Dr. Alexander Ortega will lead the UCLA-USC CPHHD Administrative Core, which will be responsible for the following: 1) coordination and evaluation of the scientific direction, progress, interactions and outreach;2) coordination of and participation in all NHLBI and CPHHD planning and meeting activities;3) participation in all evaluation activities conducted by NHLBI;4) logistical support for publication and ancillary grant preparation;5) working with the Research Methods Core to ensure the harmonizing of measurement and data;6) budget preparation, prioritization, and monitoring;7) ensuring the creation and success of cross-cutting research interest groups;and 8) guaranteeing the sharing of data, resources and tools internally and externally to the Center. In order to fulfill these responsibilities, the Administrative Core will engage in the following key activities: 1) act as a liaison with all relevant university administrative offices;2) organize and facilitate meetings among CPHHD personnel;3) assist in the recruitment of students, fellows and personnel;4) monitor professional progress of students and faculty;5) ensure community engagement in all center activities, including advising on study protocols, human subjects issues, community acceptance of study, and dissemination of results;6) monitor and forecast budgets;and 7) provide assistance in the preparation of research and fellowship grant applications as well as progress reports. The Administrative Core will consult with the Center's Oversight Committee, Community Advisory Board, and Community Relations Committee in its activities, and will provide overall leadership to projects, cores, and the Training and Career Development Program.

Public Health Relevance

The Administrative Core will provide essential support needed by the UCLA-USC CPHHD in order to achieve all study aims and community engagement. The Core will also ensure that the CPHHD's methods, tools, data and community-based participatory approaches will be shared.

National Institute of Health (NIH)
National Heart, Lung, and Blood Institute (NHLBI)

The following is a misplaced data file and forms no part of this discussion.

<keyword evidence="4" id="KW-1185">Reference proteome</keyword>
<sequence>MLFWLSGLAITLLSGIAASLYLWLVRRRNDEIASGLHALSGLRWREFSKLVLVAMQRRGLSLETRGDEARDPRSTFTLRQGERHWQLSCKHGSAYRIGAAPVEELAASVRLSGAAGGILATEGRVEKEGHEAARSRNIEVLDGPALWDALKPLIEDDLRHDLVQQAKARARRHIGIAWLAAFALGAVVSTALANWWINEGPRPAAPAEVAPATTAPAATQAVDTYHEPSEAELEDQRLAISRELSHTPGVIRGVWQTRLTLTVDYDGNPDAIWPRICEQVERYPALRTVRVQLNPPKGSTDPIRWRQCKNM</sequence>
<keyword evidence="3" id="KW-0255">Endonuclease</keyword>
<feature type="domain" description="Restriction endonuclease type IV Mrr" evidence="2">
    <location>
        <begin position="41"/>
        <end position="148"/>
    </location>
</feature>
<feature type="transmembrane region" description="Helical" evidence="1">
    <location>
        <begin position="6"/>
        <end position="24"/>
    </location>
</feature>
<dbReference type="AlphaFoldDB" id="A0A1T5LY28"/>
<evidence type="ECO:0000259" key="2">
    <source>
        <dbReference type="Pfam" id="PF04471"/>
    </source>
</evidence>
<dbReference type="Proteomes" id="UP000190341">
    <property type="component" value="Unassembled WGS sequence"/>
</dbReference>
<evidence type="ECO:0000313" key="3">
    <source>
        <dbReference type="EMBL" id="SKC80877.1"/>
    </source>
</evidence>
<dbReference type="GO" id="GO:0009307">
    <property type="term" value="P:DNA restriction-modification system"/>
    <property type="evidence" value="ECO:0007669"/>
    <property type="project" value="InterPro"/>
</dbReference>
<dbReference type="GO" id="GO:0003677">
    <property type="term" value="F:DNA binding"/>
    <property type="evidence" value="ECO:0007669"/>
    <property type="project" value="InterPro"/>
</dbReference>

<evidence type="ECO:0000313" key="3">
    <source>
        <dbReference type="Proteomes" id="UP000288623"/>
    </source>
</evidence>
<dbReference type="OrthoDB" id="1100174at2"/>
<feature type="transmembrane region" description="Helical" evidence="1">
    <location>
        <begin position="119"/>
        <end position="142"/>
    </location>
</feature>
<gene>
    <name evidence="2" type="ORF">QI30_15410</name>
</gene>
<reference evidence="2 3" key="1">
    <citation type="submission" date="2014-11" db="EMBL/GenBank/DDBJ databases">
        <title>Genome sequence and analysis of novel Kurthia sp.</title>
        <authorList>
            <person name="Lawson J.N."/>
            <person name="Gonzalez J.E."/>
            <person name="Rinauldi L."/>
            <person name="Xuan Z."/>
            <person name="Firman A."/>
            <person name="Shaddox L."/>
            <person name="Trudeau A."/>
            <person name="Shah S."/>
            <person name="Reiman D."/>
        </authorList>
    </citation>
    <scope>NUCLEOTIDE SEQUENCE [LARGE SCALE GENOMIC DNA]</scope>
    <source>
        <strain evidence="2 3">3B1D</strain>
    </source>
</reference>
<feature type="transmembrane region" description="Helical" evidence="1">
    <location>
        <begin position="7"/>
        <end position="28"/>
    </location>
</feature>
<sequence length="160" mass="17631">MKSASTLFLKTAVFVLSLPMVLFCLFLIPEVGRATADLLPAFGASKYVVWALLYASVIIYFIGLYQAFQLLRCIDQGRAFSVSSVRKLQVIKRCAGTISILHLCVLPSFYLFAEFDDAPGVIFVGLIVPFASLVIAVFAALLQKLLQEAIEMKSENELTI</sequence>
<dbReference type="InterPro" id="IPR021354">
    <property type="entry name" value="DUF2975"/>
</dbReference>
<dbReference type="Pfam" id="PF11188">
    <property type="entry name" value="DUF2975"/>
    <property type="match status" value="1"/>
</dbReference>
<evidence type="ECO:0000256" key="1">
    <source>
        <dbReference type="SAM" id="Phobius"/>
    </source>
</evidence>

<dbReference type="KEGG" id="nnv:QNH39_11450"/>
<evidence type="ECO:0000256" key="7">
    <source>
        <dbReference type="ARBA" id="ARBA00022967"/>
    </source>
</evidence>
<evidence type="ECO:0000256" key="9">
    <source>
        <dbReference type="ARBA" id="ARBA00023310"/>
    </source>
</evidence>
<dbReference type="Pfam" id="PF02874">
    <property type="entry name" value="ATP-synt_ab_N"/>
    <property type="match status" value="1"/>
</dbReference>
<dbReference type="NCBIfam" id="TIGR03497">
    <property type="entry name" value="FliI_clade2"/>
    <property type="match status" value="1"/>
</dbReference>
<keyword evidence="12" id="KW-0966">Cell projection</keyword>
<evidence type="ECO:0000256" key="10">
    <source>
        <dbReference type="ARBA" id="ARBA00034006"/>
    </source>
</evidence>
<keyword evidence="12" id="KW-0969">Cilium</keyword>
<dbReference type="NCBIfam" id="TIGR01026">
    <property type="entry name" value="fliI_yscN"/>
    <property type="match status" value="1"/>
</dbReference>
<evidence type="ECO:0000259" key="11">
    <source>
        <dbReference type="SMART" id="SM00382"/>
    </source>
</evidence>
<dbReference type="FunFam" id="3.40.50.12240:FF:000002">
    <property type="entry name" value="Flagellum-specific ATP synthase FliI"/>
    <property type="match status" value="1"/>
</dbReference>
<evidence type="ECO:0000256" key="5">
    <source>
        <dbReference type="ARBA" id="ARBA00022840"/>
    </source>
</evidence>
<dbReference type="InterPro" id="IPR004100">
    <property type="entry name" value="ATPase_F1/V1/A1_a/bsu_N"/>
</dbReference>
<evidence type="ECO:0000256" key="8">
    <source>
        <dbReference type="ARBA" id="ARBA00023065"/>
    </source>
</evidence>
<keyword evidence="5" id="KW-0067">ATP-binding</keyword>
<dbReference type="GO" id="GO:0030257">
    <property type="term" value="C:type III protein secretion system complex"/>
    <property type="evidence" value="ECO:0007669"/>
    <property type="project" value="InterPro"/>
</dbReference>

Specialized Center (P50)
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Special Emphasis Panel (ZCA1-SRLB-3)
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University of California Los Angeles
Los Angeles
United States
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Alcalá, Héctor E; Albert, Stephanie L; Trabanino, Shawn K et al. (2016) Access to and Use of Health Care Services Among Latinos in East Los Angeles and Boyle Heights. Fam Community Health 39:62-71
Hohl, Sarah D; Thompson, Beti; Krok-Schoen, Jessica L et al. (2016) Characterizing Community Health Workers on Research Teams: Results From the Centers for Population Health and Health Disparities. Am J Public Health 106:664-70
Langellier, Brent A; Chen, Jie; Vargas-Bustamante, Arturo et al. (2016) Understanding health-care access and utilization disparities among Latino children in the United States. J Child Health Care 20:133-44
Chen, Jie; Vargas-Bustamante, Arturo; Mortensen, Karoline et al. (2016) Racial and Ethnic Disparities in Health Care Access and Utilization Under the Affordable Care Act. Med Care 54:140-6
Alcalá, Héctor E; Albert, Stephanie L; Ortega, Alexander N (2016) E-cigarette use and disparities by race, citizenship status and language among adolescents. Addict Behav 57:30-4
Gill, Monique; Chan-Golston, Alec M; Rice, Lindsay N et al. (2016) Consistency of Moderate to Vigorous Physical Activity in Middle School Physical Education. Fam Community Health 39:283-92
Ortega, Alexander N; Albert, Stephanie L; Chan-Golston, Alec M et al. (2016) Substantial improvements not seen in health behaviors following corner store conversions in two Latino food swamps. BMC Public Health 16:389
Alcalá, Héctor E; Sharif, Mienah Z; Albert, Stephanie L (2016) Social cohesion and the smoking behaviors of adults living with children. Addict Behav 53:201-5
Cavallo, David N; Horino, Masako; McCarthy, William J (2016) Adult Intake of Minimally Processed Fruits and Vegetables: Associations with Cardiometabolic Disease Risk Factors. J Acad Nutr Diet 116:1387-94
Smith, Caren E; Fullerton, Stephanie M; Dookeran, Keith A et al. (2016) Using Genetic Technologies To Reduce, Rather Than Widen, Health Disparities. Health Aff (Millwood) 35:1367-73

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